Firstly, any decent marine electronics
will take 9V-30V as an input range without a problem. A netgear router will not. One of the big differences between Raymarine's Seatalk
HS switch and a normal Ethernet switch is the the Raymarine
unit has a well designed input power filter and conditioner that takes the 9V-30V and produces a clean 12V without dips and spikes.
Secondly, I would take a look at the gauge of power cable you're using between the batteries
and the DSM300 & switch. The full length of a DC circuit is from the batteries
to the device AND back again (I.e. 2x the distance).
It certainly sounds like you have a power issue, and the voltage drop in the line at high amp draw suggests two areas to investigate:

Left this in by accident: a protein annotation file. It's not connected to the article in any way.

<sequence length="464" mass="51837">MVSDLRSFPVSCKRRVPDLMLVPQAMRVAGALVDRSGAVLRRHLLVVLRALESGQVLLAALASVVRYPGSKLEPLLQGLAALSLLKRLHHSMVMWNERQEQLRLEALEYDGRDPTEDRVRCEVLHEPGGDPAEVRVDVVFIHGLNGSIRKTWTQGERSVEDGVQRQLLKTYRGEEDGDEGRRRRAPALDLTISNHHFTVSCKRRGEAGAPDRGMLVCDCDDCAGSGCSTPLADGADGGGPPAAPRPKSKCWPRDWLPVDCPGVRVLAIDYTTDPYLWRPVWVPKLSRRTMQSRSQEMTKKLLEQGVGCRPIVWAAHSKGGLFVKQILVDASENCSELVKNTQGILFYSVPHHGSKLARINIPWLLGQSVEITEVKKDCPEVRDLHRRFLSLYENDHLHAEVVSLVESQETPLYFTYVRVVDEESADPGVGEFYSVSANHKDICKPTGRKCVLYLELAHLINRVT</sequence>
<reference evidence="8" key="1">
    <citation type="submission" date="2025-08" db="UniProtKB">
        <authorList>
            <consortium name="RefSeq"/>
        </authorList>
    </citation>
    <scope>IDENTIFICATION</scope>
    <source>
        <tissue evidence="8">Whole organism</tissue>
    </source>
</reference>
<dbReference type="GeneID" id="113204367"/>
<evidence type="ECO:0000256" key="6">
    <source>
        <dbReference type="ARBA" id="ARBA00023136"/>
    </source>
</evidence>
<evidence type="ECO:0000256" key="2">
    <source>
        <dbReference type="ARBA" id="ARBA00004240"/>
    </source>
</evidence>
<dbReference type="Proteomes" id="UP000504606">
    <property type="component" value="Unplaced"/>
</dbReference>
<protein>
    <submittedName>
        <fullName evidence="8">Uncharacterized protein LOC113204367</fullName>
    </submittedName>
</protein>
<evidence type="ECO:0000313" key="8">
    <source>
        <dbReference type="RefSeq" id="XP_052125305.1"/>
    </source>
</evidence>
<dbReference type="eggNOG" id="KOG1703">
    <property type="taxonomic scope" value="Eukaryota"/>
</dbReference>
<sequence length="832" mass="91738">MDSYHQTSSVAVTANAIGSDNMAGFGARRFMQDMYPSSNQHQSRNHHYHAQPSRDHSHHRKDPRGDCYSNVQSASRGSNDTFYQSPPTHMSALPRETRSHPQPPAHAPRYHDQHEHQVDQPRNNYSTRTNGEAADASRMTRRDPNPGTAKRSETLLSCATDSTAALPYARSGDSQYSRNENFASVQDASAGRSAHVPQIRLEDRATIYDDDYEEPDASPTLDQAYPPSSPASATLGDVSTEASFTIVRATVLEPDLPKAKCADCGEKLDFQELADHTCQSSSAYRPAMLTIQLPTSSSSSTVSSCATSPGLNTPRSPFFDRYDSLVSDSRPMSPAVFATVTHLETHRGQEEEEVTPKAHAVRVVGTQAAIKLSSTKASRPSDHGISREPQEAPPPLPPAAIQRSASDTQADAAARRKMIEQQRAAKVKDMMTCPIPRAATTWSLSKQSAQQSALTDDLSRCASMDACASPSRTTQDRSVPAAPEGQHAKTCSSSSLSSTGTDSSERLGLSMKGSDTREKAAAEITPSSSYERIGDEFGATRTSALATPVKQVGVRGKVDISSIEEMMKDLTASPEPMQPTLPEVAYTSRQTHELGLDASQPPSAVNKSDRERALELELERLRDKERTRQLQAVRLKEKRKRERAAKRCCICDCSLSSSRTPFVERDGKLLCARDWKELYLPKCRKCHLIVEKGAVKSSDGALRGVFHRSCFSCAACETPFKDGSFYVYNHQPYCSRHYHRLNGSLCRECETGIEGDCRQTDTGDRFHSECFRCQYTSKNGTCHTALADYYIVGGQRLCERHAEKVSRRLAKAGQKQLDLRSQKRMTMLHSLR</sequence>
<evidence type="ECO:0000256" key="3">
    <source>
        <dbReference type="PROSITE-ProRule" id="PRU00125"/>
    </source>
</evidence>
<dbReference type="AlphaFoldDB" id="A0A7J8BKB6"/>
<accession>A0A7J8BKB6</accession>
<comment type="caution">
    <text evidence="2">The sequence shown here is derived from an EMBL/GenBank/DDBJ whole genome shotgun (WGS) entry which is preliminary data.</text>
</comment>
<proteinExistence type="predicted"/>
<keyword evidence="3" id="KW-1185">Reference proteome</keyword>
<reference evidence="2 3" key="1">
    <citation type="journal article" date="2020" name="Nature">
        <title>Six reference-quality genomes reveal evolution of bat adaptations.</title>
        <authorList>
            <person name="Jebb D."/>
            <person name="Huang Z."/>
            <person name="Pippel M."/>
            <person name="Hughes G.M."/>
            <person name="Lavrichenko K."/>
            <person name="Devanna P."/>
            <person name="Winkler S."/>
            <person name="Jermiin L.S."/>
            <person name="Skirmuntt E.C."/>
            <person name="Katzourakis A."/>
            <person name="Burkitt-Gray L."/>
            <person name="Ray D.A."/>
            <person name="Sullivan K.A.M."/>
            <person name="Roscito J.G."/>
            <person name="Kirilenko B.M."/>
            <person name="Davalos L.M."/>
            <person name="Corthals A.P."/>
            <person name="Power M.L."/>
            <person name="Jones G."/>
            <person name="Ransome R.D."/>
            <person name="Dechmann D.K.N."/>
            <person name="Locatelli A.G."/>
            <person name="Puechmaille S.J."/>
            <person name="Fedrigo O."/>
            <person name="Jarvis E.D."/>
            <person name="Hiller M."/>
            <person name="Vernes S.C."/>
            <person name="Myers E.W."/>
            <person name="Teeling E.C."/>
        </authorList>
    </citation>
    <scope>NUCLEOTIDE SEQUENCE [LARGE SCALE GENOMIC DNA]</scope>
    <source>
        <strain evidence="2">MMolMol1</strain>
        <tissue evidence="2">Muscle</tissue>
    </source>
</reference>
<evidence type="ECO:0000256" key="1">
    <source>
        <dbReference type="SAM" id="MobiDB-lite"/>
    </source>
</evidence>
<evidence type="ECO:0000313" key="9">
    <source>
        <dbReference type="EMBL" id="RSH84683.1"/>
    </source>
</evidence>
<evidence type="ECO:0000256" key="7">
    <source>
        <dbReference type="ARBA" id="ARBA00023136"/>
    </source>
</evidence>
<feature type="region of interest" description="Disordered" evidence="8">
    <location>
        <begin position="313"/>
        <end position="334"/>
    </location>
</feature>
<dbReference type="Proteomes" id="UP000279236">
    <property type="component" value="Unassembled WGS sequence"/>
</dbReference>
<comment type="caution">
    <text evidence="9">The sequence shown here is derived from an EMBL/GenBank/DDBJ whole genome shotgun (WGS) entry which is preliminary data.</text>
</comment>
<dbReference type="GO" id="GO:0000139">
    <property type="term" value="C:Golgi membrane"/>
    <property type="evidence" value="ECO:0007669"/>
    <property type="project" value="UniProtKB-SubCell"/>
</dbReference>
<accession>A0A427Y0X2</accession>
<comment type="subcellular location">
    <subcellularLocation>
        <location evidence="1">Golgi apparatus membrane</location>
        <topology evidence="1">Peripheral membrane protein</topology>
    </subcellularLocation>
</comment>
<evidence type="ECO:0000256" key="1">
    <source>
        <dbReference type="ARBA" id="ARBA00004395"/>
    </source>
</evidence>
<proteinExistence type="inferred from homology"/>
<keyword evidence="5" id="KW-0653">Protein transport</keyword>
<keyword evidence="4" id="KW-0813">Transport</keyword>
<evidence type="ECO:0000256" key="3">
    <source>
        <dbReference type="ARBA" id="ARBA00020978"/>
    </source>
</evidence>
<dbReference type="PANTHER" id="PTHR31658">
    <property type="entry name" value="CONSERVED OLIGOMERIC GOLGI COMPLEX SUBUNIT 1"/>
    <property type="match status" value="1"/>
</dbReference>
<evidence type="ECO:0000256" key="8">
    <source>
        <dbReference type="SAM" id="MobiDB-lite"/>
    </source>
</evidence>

Batteries. Even though they may read 12.7V at rest doesn't mean to say they have much AmpHr capacity left in them. Have you checked thr voltage at the batteries when the fridge is turned on? The voltage at the battery
terminals really shouldn't plummet when thr fridge is turned on, if you have adequate capacity and the batteries are good.
If not the battery
, look at the supply cable size. I would get a length of larger gauge wire (than what you're using) and temporarily run (over the cabin
sole) from the batteries, through a fuse, and to the DSM300 and router directly. A larger gauge wire will carry more current
for a given voltage, so at least you would eliminate the possibility that you have a dangerously undersized wire supplying the DSM300...